Virginia’s Use-Value Assessment Program
Use-value taxation is found in some form in all 50 states in the United States, suggesting support for the preservation of this land and for the reduction of tax burden on owners of land used in producing food, fiber, and timber. In 1974, Virginia passed legislation to enable localities to provided tax relief to land owners in order to preserve agricultural, horticulture, forestry and/or open space lands with the explicit purpose that the public would benefit from its preservation.
Why use-value assessment?
The rationale for the use-value assessment program is provided in Section 58.1–3229 of the Code of Virginia declaring that “the preservation of real estate for agricultural, horticultural, forest and open space use is in the public interest and … the classification, special assessment and taxation of such property in a manner that promotes its preservation helps foster long term public benefits.” Virginia law allows for eligible land in any of these categories to be taxed based upon the land’s value in use (use value) as opposed to the land’s market value.
In 1971, the Virginia General Assembly enacted a law permitting localities to adopt a program of special assessments for agricultural, horticultural, forest and open space lands (Sections 58.1-3229 through 58.1-3244 of the Code of Virginia). While the purpose language originally outlined in Section 58.1-3229 has since been removed, as established at that time, the purpose of the program was stated as the following:
- To encourage the preservation and proper use of such real estate in order to assure a readily available source of agricultural, horticultural and forest products and of open spaces within the reach of concentrations of population,
- To conserve natural resources in forms which will prevent erosion and to protect adequate and safe water supplies,
- To preserve scenic natural beauty and open spaces,
- To promote proper land-use planning and the orderly development of real estate for the accommodation of an expanding population, and
- To promote a balanced economy and ameliorate pressures which force conversion of such real estate to more intensive uses and which are attributable in part to the assessment of such real estate at values incompatible with its use and preservation for agricultural, horticultural, forest or open space purposes.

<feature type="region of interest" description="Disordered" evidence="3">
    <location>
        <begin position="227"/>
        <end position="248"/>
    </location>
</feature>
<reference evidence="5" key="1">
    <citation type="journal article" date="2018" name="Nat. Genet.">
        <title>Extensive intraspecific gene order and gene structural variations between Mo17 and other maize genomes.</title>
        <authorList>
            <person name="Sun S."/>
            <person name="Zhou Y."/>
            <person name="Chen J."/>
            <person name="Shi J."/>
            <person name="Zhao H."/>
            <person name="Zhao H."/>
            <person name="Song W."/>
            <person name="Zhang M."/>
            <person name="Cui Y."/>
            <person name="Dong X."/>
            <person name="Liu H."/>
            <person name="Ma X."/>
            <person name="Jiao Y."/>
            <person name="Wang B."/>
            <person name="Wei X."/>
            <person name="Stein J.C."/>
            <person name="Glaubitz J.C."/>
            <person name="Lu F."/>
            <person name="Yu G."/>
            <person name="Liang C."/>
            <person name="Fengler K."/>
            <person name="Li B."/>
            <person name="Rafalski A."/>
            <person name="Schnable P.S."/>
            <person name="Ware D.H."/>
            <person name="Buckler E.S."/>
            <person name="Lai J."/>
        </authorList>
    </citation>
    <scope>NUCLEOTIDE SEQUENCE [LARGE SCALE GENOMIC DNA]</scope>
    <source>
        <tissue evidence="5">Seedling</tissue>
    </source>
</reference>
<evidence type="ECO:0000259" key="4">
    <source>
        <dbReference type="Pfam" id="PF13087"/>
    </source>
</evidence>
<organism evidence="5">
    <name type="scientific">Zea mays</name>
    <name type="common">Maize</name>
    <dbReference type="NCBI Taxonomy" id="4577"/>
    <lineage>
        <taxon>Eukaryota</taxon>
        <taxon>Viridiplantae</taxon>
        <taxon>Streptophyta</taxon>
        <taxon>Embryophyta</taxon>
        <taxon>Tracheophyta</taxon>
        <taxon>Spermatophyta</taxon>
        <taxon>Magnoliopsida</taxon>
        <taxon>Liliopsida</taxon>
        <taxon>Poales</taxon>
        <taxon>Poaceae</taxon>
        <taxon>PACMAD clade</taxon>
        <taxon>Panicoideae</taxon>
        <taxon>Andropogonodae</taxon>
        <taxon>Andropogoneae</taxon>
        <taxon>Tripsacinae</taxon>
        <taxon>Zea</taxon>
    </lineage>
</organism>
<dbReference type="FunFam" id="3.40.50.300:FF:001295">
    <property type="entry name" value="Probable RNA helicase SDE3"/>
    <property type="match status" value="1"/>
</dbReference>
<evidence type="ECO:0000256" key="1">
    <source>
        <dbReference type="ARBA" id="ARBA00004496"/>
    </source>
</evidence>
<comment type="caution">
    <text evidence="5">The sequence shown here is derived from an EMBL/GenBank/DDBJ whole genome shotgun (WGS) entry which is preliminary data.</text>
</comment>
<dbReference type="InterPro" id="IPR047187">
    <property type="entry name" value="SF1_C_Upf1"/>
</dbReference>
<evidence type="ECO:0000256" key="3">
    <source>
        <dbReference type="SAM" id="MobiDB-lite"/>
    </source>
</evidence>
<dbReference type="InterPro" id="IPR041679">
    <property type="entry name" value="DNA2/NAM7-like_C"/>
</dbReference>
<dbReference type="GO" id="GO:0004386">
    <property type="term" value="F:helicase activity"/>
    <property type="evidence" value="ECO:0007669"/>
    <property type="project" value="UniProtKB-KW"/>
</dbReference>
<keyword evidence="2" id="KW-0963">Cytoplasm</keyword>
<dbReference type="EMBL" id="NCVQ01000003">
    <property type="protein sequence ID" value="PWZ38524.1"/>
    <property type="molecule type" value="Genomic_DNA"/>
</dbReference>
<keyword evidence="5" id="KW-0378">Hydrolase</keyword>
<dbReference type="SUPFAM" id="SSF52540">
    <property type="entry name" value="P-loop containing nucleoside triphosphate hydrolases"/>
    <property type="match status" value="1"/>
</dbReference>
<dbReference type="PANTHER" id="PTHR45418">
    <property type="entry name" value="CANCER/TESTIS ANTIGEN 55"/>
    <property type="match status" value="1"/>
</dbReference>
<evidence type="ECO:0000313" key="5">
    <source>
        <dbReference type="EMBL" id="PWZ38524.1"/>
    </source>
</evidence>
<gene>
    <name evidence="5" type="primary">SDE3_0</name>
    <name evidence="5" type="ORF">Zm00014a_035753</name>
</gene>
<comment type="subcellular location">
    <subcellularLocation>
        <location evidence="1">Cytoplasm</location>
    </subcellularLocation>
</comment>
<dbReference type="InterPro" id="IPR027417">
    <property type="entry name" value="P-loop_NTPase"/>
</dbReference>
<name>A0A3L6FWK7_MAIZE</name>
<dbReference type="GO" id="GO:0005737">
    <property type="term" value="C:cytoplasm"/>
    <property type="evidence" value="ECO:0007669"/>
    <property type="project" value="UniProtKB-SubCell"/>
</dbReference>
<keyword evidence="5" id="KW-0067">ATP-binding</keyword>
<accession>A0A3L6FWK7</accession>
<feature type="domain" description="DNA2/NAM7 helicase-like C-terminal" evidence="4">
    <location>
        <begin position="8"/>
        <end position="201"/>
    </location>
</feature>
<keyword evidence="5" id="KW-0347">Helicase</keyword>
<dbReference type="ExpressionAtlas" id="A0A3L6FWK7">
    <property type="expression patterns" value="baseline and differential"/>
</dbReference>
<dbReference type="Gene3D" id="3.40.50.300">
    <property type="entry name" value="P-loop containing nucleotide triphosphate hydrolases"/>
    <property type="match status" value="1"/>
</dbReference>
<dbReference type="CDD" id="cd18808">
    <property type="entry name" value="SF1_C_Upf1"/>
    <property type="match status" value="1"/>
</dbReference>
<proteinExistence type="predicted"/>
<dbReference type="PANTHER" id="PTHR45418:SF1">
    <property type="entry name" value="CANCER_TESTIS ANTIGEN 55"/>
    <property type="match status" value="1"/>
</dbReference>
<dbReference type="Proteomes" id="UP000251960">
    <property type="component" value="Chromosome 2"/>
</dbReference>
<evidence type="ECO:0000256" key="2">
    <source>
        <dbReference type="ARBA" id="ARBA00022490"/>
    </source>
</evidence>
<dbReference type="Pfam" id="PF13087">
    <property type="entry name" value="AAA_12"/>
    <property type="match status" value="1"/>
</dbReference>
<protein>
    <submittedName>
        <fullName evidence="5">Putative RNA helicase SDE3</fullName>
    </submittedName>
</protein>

State Land Evaluation Advisory Council (SLEAC)
The Code of Virginia (Section 58.1-3239) established the State Land Evaluation Advisory Council (SLEAC) with the mandate to determine and publish use-value estimates of eligible land for each jurisdiction participating in the use-value taxation program.
The SLEAC is composed of the:
- Virginia Tax Commissioner;
- Dean of the College of Agriculture and Life Sciences of Virginia Polytechnic Institute and State University;
- Virginia Commission of Agriculture and Consumer Services (agricultural and horticultural lands);
- State Forester (forest lands); and
- Virginia Director of the Department of Conservation and Recreation (open space lands).
The SLEAC contracts annually with the Department of Agricultural and Applied Economics at Virginia Tech to develop an objective methodology for estimating the use value of land in agricultural and horticultural uses, with the Virginia Department of Forestry for the use value of land in forestry, and with the Department of Conservation and Recreation for the use value of land in open space.
SLEAC Annual Meetings
Annually, Agricultural and Horticultural, Forestry, and Open Space Use-value Estimates are presented for review by SLEAC at a public meeting held during the first two weeks of August. These preliminary estimates are open for review for 30 days. During this time, written questions are addressed. Responses to all questions are presented to SLEAC for a vote during a second meeting held during the first 2 weeks of September. The approved estimates are posted on the use-value website in October of each year.